A Pragmatic Approach to Automation

It’s all about the journey. The path to automation is all about becoming more efficient in all the right areas to make your data center an asset and not an anchor.

Dan DeBacker

January 16, 2019

4 Min Read
Network Computing logo

We are nearing the top of the hype cycle for data center automation. There is much discussion regarding how necessary it is and how it will be the future, and there are many different tools and products available, all implying a sense of urgency to get on the bandwagon. Despite the noise level, there is one area that is often neglected when discussing automation–HOW to automate and the fact that it's really a journey and not an actual destination. The best method for adoption is to automate at your pace based on your organization's unique requirements. Every organization has different needs, skillsets, environments, and resources. Rebuilding a plane flying across the globe at 36,000 feet while you’re on it isn’t the most appealing option for anyone, yet, that is what many vendors are suggesting when they leave out the gory details of “how” and talk about all the bright, shiny objects of what’s possible.

Data Center


Digital transformation is forcing our hand

We are in the midst of retooling our data centers in order to support digital transformation, which marks a radical shift in the way we do business. The data center is the digital central nervous system of the business and must be modernized so it can rapidly adapt to minor course corrections or major course changes at a speed that is unheard of in the recent past.

While modernizing the data center infrastructure, we also need to lay the groundwork for automation. But let's be realistic about this–we aren't going to automate everything day one and walk away simply. In keeping with our transportation theme, we can see an analogy between data centers and aircrafts (just stick with me here for another minute or two). When aircrafts first came into existence, they were flown 100 percent manually. Over time, levels of automation were added to provide autopilot functionality, flight management controllers, crash avoidance, and numerous other features that have evolved the pilot to a person that is the expert in the cockpit, monitoring the flight but with little to no intervention unless necessary. The evolution of the pilot also included an evolution in how the pilot was trained. They still need to know how to fly the aircraft, but in addition to that, they must also understand all the components of the aircraft’s automation capabilities. Starting to see where we are going here?

The path to full automation

Consider that automation is not merely for deployment but should be thought of in the full life cycle of the data center: deployment, validation, troubleshooting, and remediation. With that, we each need to find our path to automation and see where we can jump in. The stages of automation are as follows:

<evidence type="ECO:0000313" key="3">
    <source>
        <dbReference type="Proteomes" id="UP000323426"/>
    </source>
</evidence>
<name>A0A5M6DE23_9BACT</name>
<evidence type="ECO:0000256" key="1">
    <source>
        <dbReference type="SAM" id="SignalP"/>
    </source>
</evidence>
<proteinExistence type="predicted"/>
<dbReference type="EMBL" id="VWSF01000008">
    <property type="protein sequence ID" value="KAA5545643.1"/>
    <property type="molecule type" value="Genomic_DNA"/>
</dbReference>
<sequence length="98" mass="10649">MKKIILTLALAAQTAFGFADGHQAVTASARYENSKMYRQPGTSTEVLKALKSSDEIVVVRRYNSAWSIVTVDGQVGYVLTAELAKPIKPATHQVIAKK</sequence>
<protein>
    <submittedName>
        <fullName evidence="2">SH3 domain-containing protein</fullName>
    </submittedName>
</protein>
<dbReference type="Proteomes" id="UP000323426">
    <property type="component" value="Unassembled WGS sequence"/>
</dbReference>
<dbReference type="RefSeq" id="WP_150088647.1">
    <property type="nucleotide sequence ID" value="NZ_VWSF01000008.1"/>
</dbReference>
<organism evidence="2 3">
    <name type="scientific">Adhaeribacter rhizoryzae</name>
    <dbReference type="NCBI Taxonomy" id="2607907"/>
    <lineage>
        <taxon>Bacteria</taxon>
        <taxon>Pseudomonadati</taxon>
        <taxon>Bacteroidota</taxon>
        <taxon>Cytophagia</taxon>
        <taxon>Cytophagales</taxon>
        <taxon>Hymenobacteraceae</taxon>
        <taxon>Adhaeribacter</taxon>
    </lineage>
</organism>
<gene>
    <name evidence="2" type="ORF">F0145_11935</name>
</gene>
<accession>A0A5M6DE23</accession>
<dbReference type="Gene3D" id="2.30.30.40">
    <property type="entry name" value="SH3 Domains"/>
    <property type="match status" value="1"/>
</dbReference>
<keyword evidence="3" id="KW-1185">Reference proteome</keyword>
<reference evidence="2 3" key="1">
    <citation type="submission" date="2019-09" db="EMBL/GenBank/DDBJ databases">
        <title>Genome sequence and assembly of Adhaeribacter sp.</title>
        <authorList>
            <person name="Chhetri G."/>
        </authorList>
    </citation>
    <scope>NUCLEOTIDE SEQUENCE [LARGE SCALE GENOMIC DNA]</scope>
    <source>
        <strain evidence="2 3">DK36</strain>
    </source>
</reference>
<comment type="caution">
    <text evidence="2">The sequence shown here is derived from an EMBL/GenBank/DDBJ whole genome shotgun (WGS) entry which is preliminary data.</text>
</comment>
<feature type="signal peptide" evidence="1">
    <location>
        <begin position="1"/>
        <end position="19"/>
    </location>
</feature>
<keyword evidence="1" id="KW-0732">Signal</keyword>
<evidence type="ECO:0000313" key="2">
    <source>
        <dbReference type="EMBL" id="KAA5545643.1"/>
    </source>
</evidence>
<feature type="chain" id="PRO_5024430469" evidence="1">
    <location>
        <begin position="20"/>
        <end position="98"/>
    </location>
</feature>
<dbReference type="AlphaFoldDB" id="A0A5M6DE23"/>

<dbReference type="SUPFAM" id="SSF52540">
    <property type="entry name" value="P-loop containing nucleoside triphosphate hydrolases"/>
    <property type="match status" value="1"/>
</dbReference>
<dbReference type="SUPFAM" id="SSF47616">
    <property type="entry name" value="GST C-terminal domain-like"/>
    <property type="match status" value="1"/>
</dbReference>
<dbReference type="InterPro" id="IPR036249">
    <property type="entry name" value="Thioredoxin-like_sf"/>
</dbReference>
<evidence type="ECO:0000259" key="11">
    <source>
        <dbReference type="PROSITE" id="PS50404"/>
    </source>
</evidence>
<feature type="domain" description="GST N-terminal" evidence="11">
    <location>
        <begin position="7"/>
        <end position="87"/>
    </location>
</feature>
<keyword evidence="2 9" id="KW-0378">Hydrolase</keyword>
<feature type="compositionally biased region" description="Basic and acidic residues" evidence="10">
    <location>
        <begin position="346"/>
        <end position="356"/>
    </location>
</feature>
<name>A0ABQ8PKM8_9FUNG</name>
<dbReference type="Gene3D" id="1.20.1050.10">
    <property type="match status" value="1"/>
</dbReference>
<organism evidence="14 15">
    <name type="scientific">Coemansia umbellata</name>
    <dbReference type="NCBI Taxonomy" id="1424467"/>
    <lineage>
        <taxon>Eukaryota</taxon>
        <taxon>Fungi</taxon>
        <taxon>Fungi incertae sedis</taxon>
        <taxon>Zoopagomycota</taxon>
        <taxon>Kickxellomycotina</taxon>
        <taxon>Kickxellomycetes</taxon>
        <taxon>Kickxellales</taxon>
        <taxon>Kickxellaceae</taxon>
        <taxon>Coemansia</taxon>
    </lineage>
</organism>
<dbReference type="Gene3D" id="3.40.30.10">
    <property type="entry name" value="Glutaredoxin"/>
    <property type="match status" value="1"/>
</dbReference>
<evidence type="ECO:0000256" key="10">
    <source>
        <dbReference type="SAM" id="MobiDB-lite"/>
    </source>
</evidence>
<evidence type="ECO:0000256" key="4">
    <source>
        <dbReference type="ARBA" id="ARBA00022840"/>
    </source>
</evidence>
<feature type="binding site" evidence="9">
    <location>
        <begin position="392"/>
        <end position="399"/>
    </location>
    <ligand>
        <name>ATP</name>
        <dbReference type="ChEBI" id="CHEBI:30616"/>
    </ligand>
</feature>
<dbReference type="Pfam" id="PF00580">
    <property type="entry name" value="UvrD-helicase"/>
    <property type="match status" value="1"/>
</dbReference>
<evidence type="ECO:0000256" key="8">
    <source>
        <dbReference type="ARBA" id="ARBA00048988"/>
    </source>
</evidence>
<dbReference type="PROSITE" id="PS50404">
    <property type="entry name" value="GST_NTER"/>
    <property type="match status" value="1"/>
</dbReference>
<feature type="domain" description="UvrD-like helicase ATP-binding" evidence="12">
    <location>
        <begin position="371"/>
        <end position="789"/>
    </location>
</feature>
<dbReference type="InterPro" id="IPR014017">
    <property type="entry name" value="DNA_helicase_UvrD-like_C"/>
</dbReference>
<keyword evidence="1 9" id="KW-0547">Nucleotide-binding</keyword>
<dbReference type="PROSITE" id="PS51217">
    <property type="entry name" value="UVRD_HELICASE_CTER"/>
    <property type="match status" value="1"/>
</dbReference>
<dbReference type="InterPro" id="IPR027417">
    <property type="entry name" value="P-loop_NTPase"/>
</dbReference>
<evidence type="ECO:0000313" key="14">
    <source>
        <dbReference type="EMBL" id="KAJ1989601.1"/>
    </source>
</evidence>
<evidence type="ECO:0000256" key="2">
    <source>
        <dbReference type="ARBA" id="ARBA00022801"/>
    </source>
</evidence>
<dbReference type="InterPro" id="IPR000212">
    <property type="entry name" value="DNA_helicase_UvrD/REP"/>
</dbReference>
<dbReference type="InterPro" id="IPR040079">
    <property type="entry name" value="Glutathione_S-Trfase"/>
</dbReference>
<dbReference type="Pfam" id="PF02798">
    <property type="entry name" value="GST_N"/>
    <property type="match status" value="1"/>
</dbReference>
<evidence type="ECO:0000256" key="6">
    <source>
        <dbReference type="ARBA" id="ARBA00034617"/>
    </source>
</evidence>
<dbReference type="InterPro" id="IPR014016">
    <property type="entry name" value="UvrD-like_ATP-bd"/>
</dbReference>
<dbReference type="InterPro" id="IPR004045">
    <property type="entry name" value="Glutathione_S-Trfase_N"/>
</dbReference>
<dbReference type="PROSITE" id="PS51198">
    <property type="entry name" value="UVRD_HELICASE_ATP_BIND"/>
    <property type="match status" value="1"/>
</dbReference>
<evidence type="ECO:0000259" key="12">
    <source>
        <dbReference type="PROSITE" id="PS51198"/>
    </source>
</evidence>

Stage 0 – No Automation: requires human intervention for every configuration change in the data center across all components of networking, servers, storage, applications, and services

Stage 1 – Automation assist: allows simple tasks to be automated but does not necessarily require customization by the end user. This form of automation is targeted at a single domain within the data center such as deploying a virtual server but does not automate its networking or storage services

Stage 2 – Customized automation: builds on Stage 1 with the ability to customize the workflows to suit the needs of the environment better. This is still within a single domain but adds workflows that perform multiple actions such as creating a VLAN, default gateway, and port channel for a specific server’s network connection

Stage 3 – Cross-domain automation: integrates the different functions across the data center in automation workflows that cross some or all networking, servers, storage, and services. This level of automation can build on Stage 1 and Stage 2 but is not dependent upon either of the previous stages.

Stage 4 – Full automation: removes the need for human intervention with the use of Machine Learning and Artificial Intelligence allowing the data center to adapt as needed based on the analysis of data and information collected in context.

Each of us will likely start and stop at different stages along the journey. That's the beauty of automating at your pace and having a choice. This is all about becoming more effficient in all the right areas to make your data center an asset and not an anchor. Beginning the journey is most important, and that starts with upping your skillsets in terms of automation tools that use programming languages such as Python and Go which have tremendous mindshare. Be wary of tools that lock you into a single vendor as that limits your abilities to adapt in this wonderous multi-vendor world that is only getting bigger and growing faster. And remember, "don't work late, automate."

About the Author(s)

Dan DeBacker

Dan DeBacker is the director of data center product management at Extreme Networks where he provides vision and strategy for Extreme's Agile Data Center solutions portfolio. He is a tech industry veteran with more than 30 years of data center networking experience, including at companies such as Brocade, Avaya, Nortel, and Ford Motor Company.

Stay informed! Sign up to get expert advice and insight delivered direct to your inbox

You May Also Like

More Insights